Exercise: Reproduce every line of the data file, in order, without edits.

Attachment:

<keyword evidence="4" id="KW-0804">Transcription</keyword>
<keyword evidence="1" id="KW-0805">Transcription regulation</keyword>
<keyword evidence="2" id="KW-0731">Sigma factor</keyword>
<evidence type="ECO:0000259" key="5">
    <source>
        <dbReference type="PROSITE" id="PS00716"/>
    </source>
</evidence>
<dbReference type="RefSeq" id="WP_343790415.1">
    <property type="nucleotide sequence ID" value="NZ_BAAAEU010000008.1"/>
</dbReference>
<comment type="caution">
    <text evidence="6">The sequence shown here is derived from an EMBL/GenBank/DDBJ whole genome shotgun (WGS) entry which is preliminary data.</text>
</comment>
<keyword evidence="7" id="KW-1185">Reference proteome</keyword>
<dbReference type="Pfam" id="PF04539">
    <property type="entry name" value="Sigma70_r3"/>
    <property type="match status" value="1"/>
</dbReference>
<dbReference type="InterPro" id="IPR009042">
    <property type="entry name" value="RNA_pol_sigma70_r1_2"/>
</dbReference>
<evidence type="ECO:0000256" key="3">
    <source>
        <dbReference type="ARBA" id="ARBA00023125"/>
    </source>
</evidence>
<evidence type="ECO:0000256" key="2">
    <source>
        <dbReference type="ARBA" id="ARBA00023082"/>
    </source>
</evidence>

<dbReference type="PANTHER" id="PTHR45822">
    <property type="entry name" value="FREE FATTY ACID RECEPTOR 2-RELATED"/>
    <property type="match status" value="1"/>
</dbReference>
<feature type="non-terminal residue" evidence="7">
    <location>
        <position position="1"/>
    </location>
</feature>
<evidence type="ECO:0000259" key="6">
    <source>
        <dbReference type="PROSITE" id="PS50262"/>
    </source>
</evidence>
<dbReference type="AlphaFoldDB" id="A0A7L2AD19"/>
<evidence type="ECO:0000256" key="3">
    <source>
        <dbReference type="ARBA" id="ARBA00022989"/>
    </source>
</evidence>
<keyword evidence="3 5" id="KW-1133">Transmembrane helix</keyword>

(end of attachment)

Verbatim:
<keyword evidence="4" id="KW-0804">Transcription</keyword>
<keyword evidence="1" id="KW-0805">Transcription regulation</keyword>
<keyword evidence="2" id="KW-0731">Sigma factor</keyword>
<evidence type="ECO:0000259" key="5">
    <source>
        <dbReference type="PROSITE" id="PS00716"/>
    </source>
</evidence>
<dbReference type="RefSeq" id="WP_343790415.1">
    <property type="nucleotide sequence ID" value="NZ_BAAAEU010000008.1"/>
</dbReference>
<comment type="caution">
    <text evidence="6">The sequence shown here is derived from an EMBL/GenBank/DDBJ whole genome shotgun (WGS) entry which is preliminary data.</text>
</comment>
<keyword evidence="7" id="KW-1185">Reference proteome</keyword>
<dbReference type="Pfam" id="PF04539">
    <property type="entry name" value="Sigma70_r3"/>
    <property type="match status" value="1"/>
</dbReference>
<dbReference type="InterPro" id="IPR009042">
    <property type="entry name" value="RNA_pol_sigma70_r1_2"/>
</dbReference>
<evidence type="ECO:0000256" key="3">
    <source>
        <dbReference type="ARBA" id="ARBA00023125"/>
    </source>
</evidence>
<evidence type="ECO:0000256" key="2">
    <source>
        <dbReference type="ARBA" id="ARBA00023082"/>
    </source>
</evidence>

<dbReference type="PANTHER" id="PTHR45822">
    <property type="entry name" value="FREE FATTY ACID RECEPTOR 2-RELATED"/>
    <property type="match status" value="1"/>
</dbReference>
<feature type="non-terminal residue" evidence="7">
    <location>
        <position position="1"/>
    </location>
</feature>
<evidence type="ECO:0000259" key="6">
    <source>
        <dbReference type="PROSITE" id="PS50262"/>
    </source>
</evidence>
<dbReference type="AlphaFoldDB" id="A0A7L2AD19"/>
<evidence type="ECO:0000256" key="3">
    <source>
        <dbReference type="ARBA" id="ARBA00022989"/>
    </source>
</evidence>
<keyword evidence="3 5" id="KW-1133">Transmembrane helix</keyword>